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Forrestal Reserve, Palos Verdes Nature Preserve

Purple Sage Trail, 3/29/11

Ocean views, short but steep trails, coastal sage scrub habitat and interesting rock formations in an old quarry are a few things you'll find on this 155 acre scenic reserve.  You can easily make an all day hike in this section of Palos Verdes Nature Preserve.  Four reserves are connected here.  The trails in Forrestal Reserve connect to the next reserve over which is Portuguese Bend Reserve; the next reserve over from Portuguese is Upper Filiorum and then Three Sisters Reserve, although from Portuguese I'm not sure where the trails link up (but I'm told they do by local hikers).  These four reserves total to approximately 900 acres of contiguous open space and wildlife corridors. 

Another close by reserve, separated from Portuguese Bend Reserve only by Palos Verdes Drive S, is Abalone Cove Reserve, which includes Sacred Cove.  This reserve connects to Abalone Cove Shoreline Park, and includes beach access and tidepools.  As you hike the trails at Forrestral Reserve (and Portuguese Reserve) the ocean view seen below is Sacred Cove and Abalone Cove. 

On this early Spring day, not far down Purple Sage Trail I found yellow daisies, California Bush Sunflower, Sage, Lemonade Berry (to name a few) all in bloom along with sound of many buzzing bees.  Tiny colorful butterflies fluttered across the trail.  Pygmy Blue and the endangered Palos Verdes Blue butterflies are among those found in this area. 

As in all natural areas use caution, rattlesnakes are found here.  You might find helpful info on my
safety page.  The pictures below are only a sample of the scenery found here.  Click any picture below to enlarge. 

For trail maps, directions and more info on this reserve see the official Palos Verdes Peninsula Land Conservancy Forrestral Reserve webpage at: 

Near trailhead on Purple Sage Trail, 3/29/11

Purple Sage Trail, 3/29/11

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Ocean view of Sacred Cove and Abalone Cove from Conqueror Trail, 3/29/11

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Purple Sage Trail, 3/29/11

Below, hiking from Forrestal Reserve approaching Portuguese Bend, the approximate site of a 260 acre landslide that began in 1956 resulting in loss of over 100 homes.  The land has been moving constantly (and quickly) since.  It is said since 1956 the land movement toward the sea has been 800+ feet at the slide head and 500+ feet at the toe.  Click here for a good article detailing the landslide causes and history.  A number of places on the peninsula are also prone to some land movement, which you can read about by clicking here.  Unsuitable for building the Portuguese Bend area has remained open space.  The land became part of the Palos Verdes Nature Preserve in 1985, linking other preserve properties to Forrestal Reserve and creating a continuous network of trails.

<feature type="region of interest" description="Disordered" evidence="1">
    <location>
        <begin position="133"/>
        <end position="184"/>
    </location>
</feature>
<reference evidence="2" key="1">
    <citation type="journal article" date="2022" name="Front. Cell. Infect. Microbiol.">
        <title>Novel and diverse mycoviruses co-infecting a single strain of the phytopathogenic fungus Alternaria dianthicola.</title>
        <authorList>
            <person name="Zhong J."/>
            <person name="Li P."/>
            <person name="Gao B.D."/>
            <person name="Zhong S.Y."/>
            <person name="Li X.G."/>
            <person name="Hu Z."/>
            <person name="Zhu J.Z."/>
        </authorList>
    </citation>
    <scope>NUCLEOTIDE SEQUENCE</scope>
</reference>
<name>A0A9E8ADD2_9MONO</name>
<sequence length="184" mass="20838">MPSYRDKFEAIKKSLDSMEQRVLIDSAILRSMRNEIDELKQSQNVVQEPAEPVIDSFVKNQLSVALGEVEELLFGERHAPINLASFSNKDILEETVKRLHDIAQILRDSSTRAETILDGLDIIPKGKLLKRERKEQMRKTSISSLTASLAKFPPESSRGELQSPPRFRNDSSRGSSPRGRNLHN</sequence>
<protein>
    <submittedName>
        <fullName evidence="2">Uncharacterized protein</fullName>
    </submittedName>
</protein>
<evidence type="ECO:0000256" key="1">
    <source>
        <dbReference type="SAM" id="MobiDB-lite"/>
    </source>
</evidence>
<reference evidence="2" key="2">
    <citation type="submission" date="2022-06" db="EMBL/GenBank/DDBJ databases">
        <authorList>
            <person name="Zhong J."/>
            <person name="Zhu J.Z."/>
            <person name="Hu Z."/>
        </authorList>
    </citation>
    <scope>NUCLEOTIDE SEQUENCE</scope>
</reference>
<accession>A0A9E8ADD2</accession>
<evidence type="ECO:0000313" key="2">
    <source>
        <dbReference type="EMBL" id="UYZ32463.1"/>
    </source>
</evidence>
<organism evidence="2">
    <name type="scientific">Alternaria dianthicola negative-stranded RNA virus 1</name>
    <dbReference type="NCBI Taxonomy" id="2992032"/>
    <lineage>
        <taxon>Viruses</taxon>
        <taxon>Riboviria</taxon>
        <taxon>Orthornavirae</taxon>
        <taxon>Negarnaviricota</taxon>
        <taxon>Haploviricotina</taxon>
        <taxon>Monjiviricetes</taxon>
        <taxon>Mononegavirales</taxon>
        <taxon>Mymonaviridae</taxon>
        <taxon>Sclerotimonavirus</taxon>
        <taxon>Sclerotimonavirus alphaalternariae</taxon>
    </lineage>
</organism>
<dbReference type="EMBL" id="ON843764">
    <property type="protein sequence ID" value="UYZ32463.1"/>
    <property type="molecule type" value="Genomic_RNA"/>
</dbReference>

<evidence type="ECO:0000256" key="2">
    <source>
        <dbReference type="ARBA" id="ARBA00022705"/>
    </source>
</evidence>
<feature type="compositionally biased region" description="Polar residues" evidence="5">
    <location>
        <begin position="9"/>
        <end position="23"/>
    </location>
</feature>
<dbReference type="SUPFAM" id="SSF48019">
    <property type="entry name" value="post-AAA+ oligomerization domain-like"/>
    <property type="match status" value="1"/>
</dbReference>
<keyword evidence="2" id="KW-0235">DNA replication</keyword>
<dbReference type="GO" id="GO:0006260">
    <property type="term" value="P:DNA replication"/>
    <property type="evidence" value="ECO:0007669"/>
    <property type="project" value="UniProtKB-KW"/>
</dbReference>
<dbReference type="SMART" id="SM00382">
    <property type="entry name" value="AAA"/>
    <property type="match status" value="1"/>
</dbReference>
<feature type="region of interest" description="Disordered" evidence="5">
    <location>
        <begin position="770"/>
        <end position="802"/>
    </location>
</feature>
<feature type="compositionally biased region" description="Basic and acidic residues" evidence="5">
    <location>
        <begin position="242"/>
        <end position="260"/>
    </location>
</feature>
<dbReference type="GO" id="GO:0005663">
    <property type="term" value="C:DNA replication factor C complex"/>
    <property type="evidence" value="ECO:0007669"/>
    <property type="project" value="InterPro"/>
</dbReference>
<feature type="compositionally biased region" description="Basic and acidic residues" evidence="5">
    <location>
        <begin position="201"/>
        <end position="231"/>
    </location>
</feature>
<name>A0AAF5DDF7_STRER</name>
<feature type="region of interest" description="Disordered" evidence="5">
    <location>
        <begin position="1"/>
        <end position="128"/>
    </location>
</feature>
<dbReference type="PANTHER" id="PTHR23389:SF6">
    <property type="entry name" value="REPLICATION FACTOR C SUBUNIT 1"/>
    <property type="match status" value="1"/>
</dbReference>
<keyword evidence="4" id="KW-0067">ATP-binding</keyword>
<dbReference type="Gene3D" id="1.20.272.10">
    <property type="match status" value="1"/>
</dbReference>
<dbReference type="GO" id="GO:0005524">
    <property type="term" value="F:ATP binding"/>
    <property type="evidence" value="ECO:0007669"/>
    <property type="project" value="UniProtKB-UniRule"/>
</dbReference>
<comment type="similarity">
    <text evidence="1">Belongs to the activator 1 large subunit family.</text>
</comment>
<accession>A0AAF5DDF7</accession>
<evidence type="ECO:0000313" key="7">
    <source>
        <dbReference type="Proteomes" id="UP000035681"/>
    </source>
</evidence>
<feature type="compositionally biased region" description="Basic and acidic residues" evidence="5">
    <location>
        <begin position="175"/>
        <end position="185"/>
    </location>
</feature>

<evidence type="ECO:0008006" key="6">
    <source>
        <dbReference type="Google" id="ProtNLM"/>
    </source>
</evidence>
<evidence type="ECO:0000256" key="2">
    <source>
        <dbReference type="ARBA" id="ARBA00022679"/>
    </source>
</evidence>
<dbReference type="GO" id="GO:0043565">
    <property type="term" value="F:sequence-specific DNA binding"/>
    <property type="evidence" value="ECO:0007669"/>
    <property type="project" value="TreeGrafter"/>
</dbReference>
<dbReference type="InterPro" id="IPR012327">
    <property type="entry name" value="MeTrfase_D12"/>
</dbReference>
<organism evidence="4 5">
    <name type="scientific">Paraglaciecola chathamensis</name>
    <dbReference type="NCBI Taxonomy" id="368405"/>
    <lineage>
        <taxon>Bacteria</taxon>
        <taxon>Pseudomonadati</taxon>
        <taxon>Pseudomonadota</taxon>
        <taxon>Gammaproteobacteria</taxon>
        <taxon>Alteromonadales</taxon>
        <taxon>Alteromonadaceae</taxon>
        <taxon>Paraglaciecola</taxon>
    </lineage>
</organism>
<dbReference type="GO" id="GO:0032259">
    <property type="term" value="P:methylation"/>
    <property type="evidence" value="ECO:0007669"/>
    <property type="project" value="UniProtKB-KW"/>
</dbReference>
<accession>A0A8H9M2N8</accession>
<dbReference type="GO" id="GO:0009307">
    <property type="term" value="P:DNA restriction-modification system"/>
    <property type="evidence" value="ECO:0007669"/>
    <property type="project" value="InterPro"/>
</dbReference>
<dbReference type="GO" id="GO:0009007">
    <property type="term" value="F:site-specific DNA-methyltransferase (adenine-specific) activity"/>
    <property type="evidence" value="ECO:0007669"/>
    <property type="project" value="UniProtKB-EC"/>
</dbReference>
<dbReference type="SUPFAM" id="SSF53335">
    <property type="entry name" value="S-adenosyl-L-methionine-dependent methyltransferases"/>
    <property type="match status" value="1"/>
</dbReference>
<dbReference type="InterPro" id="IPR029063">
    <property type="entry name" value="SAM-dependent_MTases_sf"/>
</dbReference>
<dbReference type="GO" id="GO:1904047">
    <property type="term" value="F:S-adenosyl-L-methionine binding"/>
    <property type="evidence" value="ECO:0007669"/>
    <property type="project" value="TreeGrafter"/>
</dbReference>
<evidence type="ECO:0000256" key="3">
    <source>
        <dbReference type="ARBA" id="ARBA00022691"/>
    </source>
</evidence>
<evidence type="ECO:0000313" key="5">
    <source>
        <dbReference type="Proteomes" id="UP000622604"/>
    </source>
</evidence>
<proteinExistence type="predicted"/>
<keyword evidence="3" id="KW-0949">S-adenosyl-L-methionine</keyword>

Forrestal Nature Reserve Conqueror Trail /12-23-12-020.jpg
Conqueror Trail heading toward Portuguese Bend, view of Abalone Cove shoreline below, 12/23/12

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Portuguese Bend seen from Conqueror Trail, 12/23/12

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Fossil Trail, 12/23/12

At the end of Forrestal Drive in the reserve you will find the trail head to Fossil Trail which passes through the West end of the old Livingston Quarry which was operated starting in 1945 and closed in 1956 after the Portuguese Bend landslide.  Minerals extracted here included barite, quartz, dolomite, gypsum, and basalt, some which was used in constructing the Long Beach Breakwater.  Fossil Trail connects to several other trails in the upper portion of the reserve.  Flying Mane Trail can be taken to the Mariposa Trail/Quarry Trail loop around the East end of the quarry bowl (described in Nobody Hikes in L.A.’s blog linked at the end of this page).  Click here for a trail map

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Flying Mane Trail near Fossil Trail, 12/23/12

Forrestal Nature Reserve /12-23-12-062c.jpg
Rock face on the west end of the old quarry (near Fossil/Flying Mane/Canyon View trails), 12/23/12

Quarry Trail begins near the iron gate on Forrestal Drive upon entering the preserve.  A loop can be hiked around the perimeter of the quarry bowl, starting on Quarry Trail to Basalt Trail, then Mariposa Trail and returning on Pirate Trail.  Falling rock warning sign is clearly marked at the trail head, good to remember when hiking this area it joins to an area of constant land movement; near the quarry walls listen carefully and you will probably often hear the sounds of small rocks sliding down the almost sheer walls.  Although I can’t find a wildlife list for this area, it looks like great habitat for cliff dwelling creatures and birds, some which I heard but couldn’t see or identify. 

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Quarry Trail, 12/23/12

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Falling rock danger sign on Quarry Trail (click pic to enlarge), 12/23/12

Livingston Quarry Forrestal Reserve Quarry Trail /12-23-12-138c.jpg
East end of the old Livingston Quarry, seen from the low section of Quarry Trail, 12/23/12

External Links:

Palos Verdes Peninsula Land Conservancy Map
(showing all nature preserves):

Nobody Hikes in LA blog writeup on Mariposa Trail-Quarry Loop Trail at Forrestal Reserve:


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